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Review: Carly Rae Jepsen brings 'Emotion' to gleeful dance party at the Ritz Ybor in Tampa

18

February

Midway through her concert Wednesday at the Ritz Ybor in Tampa, Carly Rae Jepsen made a confession.

“Is it okay to be honest about my hate for Los Angeles?” she asked.

L.A. is far from her native Canada, in both kilometers and temperament, and she has no love for the “BuzzFeed buzzards and TMZ crows” she sings about in L.A. Hallucinations. And yet, she said, she just bought a house there.

“It’s a strange decision,” she said through her omnipresent smile.

Well, these are strange times to be Carly Rae Jepsen. Her effervescent third album, Emotion, was one of the best of 2015; many think it’s actually a smarter and better pop LP than Taylor Swift’s 1989 – which, not for nothing, just won Album of the Year at the Grammys.

Yet Emotion kind of fizzled commercially – even after Jepsen’s winning performance as Frenchy in Fox’s hit musical Grease Live – and Wednesday’s concert was woefully underattended, with plenty of elbow room all across the Ritz’s checkerboard dancefloor.

But after the inescapable juggernaut that was Call Me Maybe, Jepsen, 30, is playing with house money these days, content to make only the kind of pop music she wants to make. This was all so clear Wednesday, as Jepsen, beaming from start to finish, delivered the gleeful dance party Emotion fanatics so desired, on no one’s terms but her own.

If Jepsen really desired to become some cookie-cutter L.A. pop star, would she have bounded onstage to Run Away With You’s high, screaming sax solo in a choppy black mullet, fringed vest and button-up blouse? Would she have hunched down to sing Emotion directly to fans leaning on the stage, inches away? Would she have spun and swiveled and skipped and shimmied without guile all night, waving her arms and shaking her shoulders in a manner that suggests Beyonce-level choreography is the furthest thing from her mind?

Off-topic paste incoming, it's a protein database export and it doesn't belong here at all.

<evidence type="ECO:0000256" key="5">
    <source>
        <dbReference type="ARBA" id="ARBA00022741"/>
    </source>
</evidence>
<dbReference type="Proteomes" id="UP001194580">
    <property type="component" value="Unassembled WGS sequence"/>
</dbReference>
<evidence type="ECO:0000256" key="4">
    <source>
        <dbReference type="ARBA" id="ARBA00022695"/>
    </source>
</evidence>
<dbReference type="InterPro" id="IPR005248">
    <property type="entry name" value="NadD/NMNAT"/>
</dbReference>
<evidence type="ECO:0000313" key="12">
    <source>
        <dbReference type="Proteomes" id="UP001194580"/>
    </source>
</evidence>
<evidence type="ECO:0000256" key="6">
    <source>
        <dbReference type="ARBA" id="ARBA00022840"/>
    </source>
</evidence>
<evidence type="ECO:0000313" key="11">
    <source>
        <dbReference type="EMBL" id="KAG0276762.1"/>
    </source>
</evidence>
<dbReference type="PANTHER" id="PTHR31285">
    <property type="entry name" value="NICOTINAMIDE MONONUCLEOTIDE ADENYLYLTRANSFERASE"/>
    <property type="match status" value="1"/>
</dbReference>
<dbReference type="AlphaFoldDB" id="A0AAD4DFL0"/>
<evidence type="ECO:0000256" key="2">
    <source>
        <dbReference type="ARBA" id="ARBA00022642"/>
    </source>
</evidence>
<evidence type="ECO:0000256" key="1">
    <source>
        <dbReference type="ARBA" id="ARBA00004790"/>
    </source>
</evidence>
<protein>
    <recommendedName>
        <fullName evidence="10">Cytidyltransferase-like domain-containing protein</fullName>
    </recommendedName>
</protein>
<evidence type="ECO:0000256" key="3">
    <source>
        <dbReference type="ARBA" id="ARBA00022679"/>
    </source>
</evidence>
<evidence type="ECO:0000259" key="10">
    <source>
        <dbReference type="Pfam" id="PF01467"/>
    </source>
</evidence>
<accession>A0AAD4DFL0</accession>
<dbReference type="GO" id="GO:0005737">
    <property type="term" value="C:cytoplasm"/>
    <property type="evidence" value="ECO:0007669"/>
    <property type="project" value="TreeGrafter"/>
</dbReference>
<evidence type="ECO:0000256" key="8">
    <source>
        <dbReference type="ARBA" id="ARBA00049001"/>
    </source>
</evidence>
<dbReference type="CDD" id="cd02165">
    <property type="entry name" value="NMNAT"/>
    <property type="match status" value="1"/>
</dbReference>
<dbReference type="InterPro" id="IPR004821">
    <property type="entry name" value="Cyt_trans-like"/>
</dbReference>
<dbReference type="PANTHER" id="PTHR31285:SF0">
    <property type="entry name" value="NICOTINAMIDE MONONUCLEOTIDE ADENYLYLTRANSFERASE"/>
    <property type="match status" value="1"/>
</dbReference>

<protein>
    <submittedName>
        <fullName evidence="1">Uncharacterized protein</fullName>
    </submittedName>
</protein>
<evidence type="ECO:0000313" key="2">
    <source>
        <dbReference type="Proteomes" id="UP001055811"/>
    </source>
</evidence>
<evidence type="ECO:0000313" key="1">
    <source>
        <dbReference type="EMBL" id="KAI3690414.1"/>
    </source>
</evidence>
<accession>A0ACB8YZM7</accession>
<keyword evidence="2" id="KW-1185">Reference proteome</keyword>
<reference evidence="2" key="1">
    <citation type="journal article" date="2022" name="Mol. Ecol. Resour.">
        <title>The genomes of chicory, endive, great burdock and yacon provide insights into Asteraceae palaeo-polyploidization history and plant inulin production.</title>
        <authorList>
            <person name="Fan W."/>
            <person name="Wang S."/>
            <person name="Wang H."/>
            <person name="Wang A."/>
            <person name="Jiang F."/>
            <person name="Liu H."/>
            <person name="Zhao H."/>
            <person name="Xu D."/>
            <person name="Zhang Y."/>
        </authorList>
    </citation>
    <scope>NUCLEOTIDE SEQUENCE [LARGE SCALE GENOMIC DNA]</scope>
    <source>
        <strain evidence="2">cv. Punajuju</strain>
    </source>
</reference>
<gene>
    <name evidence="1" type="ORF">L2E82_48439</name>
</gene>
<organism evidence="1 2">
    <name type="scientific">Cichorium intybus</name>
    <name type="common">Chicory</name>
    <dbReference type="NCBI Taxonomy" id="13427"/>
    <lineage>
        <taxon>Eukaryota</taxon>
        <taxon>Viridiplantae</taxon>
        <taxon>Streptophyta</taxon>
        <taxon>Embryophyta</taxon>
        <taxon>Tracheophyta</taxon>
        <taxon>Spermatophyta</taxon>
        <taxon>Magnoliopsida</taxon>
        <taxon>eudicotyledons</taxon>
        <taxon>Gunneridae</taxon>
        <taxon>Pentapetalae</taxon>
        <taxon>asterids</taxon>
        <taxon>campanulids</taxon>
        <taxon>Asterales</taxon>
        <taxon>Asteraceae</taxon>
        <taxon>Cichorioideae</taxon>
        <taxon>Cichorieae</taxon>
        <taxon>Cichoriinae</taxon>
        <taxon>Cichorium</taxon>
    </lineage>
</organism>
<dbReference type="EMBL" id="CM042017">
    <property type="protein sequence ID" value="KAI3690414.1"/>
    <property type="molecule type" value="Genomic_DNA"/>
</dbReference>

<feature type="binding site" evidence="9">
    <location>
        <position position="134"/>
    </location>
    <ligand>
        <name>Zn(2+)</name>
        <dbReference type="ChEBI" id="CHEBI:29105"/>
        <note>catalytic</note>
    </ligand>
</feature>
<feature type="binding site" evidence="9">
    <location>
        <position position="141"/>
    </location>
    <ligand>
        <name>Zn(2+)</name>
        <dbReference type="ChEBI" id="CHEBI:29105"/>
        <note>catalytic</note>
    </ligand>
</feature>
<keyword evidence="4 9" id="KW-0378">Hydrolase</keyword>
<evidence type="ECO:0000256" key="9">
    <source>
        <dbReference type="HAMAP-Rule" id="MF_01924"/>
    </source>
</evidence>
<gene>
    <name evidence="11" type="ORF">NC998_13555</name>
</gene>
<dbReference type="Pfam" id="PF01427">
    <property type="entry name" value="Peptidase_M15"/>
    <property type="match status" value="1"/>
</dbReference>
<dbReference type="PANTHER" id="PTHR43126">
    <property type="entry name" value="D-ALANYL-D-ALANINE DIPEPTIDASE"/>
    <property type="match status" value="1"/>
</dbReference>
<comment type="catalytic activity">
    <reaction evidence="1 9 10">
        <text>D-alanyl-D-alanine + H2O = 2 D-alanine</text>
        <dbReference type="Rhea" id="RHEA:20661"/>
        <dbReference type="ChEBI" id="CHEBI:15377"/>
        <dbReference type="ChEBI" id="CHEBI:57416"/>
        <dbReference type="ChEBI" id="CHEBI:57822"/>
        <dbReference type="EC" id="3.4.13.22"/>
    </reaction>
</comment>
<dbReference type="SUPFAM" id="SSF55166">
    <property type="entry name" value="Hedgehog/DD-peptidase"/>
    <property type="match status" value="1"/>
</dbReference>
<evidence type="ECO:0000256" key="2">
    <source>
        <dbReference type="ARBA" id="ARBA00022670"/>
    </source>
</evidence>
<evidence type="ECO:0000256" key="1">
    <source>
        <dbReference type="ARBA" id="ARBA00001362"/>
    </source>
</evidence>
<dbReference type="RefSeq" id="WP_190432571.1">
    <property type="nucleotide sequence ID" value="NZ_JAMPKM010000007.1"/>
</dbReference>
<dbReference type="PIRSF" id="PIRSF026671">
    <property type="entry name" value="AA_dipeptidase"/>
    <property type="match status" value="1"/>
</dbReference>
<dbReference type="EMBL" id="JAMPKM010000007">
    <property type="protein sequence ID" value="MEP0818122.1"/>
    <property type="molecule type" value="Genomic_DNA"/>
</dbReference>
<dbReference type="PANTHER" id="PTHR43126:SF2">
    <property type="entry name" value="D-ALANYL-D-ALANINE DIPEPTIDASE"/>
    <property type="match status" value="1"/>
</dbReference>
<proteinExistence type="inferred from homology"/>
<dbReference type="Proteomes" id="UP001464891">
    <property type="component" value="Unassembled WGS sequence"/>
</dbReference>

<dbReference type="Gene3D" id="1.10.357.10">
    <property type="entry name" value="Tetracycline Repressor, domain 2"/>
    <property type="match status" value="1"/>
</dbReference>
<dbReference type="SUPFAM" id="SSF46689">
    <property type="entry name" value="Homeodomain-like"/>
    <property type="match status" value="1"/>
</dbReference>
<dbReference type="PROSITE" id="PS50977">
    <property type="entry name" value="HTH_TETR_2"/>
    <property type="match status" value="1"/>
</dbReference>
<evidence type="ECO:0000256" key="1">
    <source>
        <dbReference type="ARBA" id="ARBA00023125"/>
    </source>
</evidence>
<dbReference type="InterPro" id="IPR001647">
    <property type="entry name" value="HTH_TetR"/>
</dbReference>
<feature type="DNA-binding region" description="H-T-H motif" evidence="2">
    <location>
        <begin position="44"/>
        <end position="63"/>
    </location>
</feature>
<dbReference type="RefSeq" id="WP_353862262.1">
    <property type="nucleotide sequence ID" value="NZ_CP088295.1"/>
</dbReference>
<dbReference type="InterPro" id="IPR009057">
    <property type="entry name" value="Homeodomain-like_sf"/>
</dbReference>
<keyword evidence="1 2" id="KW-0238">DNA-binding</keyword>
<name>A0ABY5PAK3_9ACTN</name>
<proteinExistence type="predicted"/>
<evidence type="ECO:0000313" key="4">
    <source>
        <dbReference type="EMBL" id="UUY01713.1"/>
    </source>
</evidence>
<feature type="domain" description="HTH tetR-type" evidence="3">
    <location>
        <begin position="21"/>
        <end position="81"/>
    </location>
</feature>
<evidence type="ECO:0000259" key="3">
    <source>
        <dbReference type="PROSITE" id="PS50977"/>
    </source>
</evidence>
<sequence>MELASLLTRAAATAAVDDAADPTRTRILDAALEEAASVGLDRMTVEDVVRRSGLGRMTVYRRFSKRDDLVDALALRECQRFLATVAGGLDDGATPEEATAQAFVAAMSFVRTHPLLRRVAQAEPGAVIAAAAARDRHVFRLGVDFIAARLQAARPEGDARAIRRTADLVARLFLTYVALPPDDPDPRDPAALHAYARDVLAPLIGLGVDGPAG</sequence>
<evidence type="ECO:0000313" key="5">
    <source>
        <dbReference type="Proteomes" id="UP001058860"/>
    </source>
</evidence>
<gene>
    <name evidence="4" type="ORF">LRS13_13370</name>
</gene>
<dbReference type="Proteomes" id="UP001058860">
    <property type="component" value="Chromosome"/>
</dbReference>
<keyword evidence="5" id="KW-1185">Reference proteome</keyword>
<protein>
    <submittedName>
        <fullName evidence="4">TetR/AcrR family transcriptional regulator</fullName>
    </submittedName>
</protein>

“A big epiphany for me was realizing you can’t change yourself too much for someone else,” she said, introducing the savvy and defiant When I Needed You.

It could have gone differently. Jepsen performed a few songs from 2012’s more conventional, more confectionary LP Kiss – including This Kiss and Tiny Little Bows, both made over with punchier riffs and a little more muscle, a la Pat Benatar.

But every song from Emotion – and she did play 'em all, including a couple of bonus tracks – was as satisfying as the album itself. Jepsen raced through all the album’s ‘80s and ‘90s touchstones – the satin-sheet Paula Abdul glisten of All That; the jittery Jamiroquai soul of Boy Problems; the Tiffany/Debbie Gibson sparkle of Love Again and Let's Get Lost.

On Emotion, Jepsen’s voice can feel wispy and fragile, perfectly conveying the anguish and vulnerability of young love. But in concert, she wasn’t afraid to go a little bigger (she did finish third on Canadian Idol, you know), particularly on an acoustic, full-throated version of 2012’s Curiosity.

She shared a little of Emotion’s songwriting magic from the stage. Like many of her songs, she said, the album’s title track was about a guy: “It’s about really wanting him to want me back, but what was confusing was that I didn’t really want him back.”

Gimmie Love, she said, “started out for a sweet” but “went over his head,” so she decided to send the song to the world. “It’s not subtle, so hopefully you get it,” she said, before singing: Gimme love ... gimme love, gimme love, gimme love, gimme love...

“I can’t tell you what it means to see you guys singing those songs along with us,” Jepsen told everyone near the end.

She looked happy up there, far from the bright lights of Hollywood, watching Tampa fans delight in the uncompromising feel-good party she started, with couples kissing in the pit as she beamed through Call Me Maybe for the 10,000th time.

Had Jepsen let her career fly off in another direction, perhaps that Ritz dancefloor would’ve been a little more crowded. Those who came, however, were glad she never did. It left that much more room for dancing.

-- Jay Cridlin

[Last modified: Thursday, February 18, 2016 2:17am]

    

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